Welcome!  Our lab is fascinated by the growth and morphogenesis of living matter: we try to understand how cells, multicellular colonies, and tissues execute their growth, and how they grow into precise, programmed shapes.  Currently, we investigate several organisms, including bacteria, fungi, protists, and a plant!  Investigating similar questions in diverse model and non-model systems within one lab helps us gain intuition for broad principles of growth and morphogenesis while also allowing us to identify the unique and beautiful strategies that specific organisms or taxa use to control these processes.

Regardless of the specific case, robustly executing growth and/or morphogenesis requires sophisticated control systems that include biochemical, biophysical, and genetic components.  We therefore combine tools and and concepts from molecular microbiology, biochemistry, biophysics, and genetics to dissect these systems.  We take an experimental-forward approach but often use physics-based modeling and theory to understand our data.  Below are a few more notes on specific areas of interest within the lab.  For details, please see publications or preprints, or feel free to contact us.


Bacterial Growth

Many bacteria are truly amazing in their capacity for rapid growth.  We study many questions related to how single bacterial cells assemble, sculpt, and monitor the various layers of their envelope (plasma membrane, cell wall, and outer membrane) during their growth.  Since the envelope determines cell shape, we are also inherently asking how cells maintain their highly precise shapes during growth.  As part of this effort, we have developed several precise methods for measuring the physical properties of the cell envelope.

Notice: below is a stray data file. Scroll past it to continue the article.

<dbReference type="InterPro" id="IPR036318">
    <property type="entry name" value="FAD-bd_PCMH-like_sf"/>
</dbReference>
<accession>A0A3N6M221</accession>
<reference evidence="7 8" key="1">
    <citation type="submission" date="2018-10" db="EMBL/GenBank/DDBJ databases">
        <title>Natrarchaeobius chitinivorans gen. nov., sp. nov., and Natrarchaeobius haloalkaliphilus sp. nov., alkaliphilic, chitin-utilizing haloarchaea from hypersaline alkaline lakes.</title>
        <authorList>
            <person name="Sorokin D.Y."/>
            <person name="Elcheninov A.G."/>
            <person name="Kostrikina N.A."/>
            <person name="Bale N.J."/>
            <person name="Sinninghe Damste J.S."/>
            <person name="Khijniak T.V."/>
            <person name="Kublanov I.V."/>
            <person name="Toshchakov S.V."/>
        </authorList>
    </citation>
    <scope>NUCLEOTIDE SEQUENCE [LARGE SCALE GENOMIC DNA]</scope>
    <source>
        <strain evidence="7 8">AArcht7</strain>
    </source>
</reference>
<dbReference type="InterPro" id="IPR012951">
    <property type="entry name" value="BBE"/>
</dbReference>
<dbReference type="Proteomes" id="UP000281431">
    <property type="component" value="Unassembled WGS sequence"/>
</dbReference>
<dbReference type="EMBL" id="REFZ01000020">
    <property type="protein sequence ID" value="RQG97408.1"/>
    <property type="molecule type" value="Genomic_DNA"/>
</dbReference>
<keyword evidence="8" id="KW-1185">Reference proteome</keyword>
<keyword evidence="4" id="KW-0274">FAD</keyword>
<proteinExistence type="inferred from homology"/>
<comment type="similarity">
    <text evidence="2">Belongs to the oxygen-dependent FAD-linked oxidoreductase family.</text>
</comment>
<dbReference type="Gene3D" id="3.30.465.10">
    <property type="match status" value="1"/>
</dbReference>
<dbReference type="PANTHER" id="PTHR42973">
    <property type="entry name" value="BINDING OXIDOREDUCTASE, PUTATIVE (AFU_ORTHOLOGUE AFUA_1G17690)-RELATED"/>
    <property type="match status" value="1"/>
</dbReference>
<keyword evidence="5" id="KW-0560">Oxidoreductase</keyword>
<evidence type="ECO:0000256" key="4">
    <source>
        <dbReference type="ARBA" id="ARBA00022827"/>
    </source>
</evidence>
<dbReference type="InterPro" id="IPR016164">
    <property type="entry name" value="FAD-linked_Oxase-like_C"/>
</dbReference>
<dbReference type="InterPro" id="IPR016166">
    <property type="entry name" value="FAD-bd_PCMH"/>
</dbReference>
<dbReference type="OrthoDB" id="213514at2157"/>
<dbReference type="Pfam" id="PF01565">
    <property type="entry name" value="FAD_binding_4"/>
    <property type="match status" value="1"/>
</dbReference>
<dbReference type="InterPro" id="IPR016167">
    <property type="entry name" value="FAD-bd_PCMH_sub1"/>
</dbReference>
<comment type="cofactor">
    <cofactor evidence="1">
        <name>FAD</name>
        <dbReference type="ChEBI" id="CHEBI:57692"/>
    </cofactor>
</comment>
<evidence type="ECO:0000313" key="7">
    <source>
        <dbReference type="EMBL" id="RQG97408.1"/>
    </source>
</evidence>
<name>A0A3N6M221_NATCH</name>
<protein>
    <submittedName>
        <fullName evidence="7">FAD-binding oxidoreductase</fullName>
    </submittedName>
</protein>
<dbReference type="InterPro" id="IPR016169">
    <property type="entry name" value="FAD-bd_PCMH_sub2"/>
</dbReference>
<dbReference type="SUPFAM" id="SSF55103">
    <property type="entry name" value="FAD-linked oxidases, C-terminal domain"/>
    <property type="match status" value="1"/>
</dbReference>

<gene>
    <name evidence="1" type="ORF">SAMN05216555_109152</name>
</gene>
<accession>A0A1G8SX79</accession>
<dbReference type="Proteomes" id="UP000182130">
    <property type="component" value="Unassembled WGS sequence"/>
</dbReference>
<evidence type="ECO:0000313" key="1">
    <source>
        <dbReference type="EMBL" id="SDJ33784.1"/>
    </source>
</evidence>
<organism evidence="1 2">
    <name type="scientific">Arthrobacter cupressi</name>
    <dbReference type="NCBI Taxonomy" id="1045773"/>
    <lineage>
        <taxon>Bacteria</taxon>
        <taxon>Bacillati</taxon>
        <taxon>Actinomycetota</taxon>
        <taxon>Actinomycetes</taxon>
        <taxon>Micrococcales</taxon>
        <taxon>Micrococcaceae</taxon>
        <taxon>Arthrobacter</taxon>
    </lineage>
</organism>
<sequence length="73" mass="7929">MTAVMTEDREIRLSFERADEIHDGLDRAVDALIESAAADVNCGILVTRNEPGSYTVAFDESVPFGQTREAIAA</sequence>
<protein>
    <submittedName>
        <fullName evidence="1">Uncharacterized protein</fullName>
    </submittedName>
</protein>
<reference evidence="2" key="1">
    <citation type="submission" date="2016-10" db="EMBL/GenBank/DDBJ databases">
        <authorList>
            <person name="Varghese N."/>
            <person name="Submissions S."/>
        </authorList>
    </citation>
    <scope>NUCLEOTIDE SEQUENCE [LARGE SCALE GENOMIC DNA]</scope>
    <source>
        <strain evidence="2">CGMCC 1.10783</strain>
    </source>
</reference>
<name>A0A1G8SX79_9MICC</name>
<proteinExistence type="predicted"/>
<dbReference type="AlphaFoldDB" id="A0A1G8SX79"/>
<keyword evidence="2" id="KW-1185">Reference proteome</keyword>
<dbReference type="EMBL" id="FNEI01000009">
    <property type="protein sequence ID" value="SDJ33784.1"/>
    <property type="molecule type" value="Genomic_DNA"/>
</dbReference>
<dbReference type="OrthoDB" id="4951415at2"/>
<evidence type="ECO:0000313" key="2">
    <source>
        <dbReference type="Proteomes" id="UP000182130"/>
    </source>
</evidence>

Hyphal Growth and Mycelial Development

Many fungi and protists grow as complex networks (mycelia) of interconnected tubes (hyphae).  Each hypha grows from from a single pole, and the coordinated growth of all the hyphae in a mycelium leads to its growth.  At the cellular level, we are studying how and why individual hyphae adopt specific shapes at the growing pole.  At the mycelial level, we are studying how hyphae communicate with each other to coordinate their growth rates, and how this cell-cell coordination leads to developmental stages of the mycelium.


Plant Root Development and Regeneration

Plant roots are comprised of a limited number of cell types that are precisely patterned spatially.   To achieve this, the proliferation of specific cell-types must be coordinated with tissue growth and global root shape.  To understand the complex control system that executes this coordination we examine the remarkable ability of roots to regenerate this organization de novo after complete excision of its stem cell niche.